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A Message From the
Chairman & President

A Challenging Year of Accomplishment

In a year that challenged our country, our state, our operations and our Participant communities in ways we never could have imagined, MEAG Power and our employees remained resilient and adapted to the countless changes and requirements of the new paradigm.

Terrell D. Jacobs
Chairman, MEAG Power

James E. Fuller
President and Chief Executive Officer

We continued to provide our Participant communities the reliable, competitively priced wholesale power they need to ensure their long-term success, while working with them to lessen the financial impact of the pandemic. And despite the myriad challenges, we made significant accomplishments across a number of important areas of our business, from moving closer to Plant Vogtle Unit 3 entering commercial service to highly successful bond sales and credit ratings upgrades to approving a new Integrated Resource Plan, among many others.

The Pandemic Wreaks Havoc

The COVID-19 pandemic approached early in the year with alarming speed and uncertainty. As it became clear that it was no longer safe to continue normal operations in our headquarters, senior management made the decision to close the office starting on March 16 to all but essential system operations employees.

From March through the end of the year, 76% of employees worked remotely, 18% split their time working remotely or reporting to the office, and 6% of employees who are field staff continued to conduct business on construction sites or at other MEAG Power facilities.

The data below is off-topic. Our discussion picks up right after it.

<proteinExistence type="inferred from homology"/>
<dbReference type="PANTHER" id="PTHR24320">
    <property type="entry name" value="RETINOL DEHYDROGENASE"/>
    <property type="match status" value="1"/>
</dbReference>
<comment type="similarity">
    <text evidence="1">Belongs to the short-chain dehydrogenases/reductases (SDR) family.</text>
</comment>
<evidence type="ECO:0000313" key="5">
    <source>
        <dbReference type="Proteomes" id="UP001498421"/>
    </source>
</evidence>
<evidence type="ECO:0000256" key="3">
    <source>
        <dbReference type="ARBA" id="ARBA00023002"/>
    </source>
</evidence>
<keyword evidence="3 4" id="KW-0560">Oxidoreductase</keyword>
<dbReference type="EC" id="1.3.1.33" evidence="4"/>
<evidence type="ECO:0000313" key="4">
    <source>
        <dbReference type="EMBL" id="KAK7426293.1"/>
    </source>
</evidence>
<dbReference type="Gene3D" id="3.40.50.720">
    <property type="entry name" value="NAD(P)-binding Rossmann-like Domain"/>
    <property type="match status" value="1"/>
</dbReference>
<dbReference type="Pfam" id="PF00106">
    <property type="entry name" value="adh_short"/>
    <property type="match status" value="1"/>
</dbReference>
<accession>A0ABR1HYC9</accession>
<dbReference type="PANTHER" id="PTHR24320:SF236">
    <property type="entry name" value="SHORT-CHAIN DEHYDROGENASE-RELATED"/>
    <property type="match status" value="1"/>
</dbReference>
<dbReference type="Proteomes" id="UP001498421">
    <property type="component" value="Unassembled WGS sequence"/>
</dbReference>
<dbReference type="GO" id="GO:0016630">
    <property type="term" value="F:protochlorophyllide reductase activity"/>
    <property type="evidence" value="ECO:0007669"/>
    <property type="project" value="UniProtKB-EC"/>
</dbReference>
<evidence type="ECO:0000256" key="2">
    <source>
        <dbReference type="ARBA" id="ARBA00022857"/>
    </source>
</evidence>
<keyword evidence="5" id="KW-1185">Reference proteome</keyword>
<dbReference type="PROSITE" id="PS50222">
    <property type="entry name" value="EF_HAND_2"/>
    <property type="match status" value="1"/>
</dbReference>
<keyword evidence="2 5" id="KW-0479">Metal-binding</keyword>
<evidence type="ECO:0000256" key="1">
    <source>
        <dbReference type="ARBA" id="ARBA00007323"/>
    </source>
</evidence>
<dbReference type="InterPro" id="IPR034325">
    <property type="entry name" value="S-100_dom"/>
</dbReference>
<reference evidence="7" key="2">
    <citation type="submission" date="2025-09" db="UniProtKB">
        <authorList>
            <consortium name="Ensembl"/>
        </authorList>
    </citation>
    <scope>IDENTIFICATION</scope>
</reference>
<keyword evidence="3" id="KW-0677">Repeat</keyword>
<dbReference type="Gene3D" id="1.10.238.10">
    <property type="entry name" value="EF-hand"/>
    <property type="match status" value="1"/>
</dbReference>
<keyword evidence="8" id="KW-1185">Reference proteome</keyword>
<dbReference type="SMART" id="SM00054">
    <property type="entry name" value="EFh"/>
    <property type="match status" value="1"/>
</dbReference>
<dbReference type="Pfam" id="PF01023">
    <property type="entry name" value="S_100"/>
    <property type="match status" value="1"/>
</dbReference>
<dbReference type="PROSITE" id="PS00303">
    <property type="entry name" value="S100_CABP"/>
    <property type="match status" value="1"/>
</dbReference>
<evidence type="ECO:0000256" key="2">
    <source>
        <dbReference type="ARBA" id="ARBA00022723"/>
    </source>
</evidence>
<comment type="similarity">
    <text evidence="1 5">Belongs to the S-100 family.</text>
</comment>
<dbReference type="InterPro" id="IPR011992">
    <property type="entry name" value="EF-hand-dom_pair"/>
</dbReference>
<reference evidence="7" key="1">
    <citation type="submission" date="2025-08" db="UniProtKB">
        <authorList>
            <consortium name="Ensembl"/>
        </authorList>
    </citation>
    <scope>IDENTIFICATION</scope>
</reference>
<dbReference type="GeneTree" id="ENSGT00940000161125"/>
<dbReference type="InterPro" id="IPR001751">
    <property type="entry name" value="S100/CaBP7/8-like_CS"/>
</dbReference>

Thanks to remote-work infrastructure already in place – although used in a limited capacity by employees before the pandemic – Information Services (IS) was able to quickly ramp up to a more robust, secure system to enable the vast majority of our employees to conduct their daily work remotely. This included the ability to securely connect to our network for file access and sharing, conduct virtual meetings over numerous different platforms, and work as efficiently as possible despite the circumstances. MEAG Power has continued to prioritize support for our remote workers, increase awareness of pandemic-related cybersecurity threats, and improve the reliability of our network.

Monthly board meetings were shifted to teleconferences, as was our annual meeting and the concomitant election for three board members. Instead of conference-table group meetings or impromptu office gatherings, many employees became well-versed users of Zoom, WebEx, Skype and other virtual platforms. Despite these challenges, we completed both small and large projects, and our focus on our Participants never wavered.

Because just as it was a trying time for MEAG Power’s daily operations and employees – in both their work and family lives – so too was it a difficult year for our Participant communities. The pandemic took a deadly toll on many communities, and the economic and social impacts wracked populations, local governments and utilities across the state. Record levels of unemployment and increased residential power usage strained communities financially, while temporarily idled factories and decreased commercial and industrial usage led to an overall reduction in system demand, which is slowly increasing toward pre-pandemic levels.

MEAG Power quickly worked to reduce our 2020 budget by $40.6 million to help lessen the monthly cost burdens on Participants. We also worked with one of our financial institutions to develop a gap funding agreement to provide a ready source of liquidity for Participants to fund any COVID-19 related utility revenue shortfalls when paying their MEAG Power bills.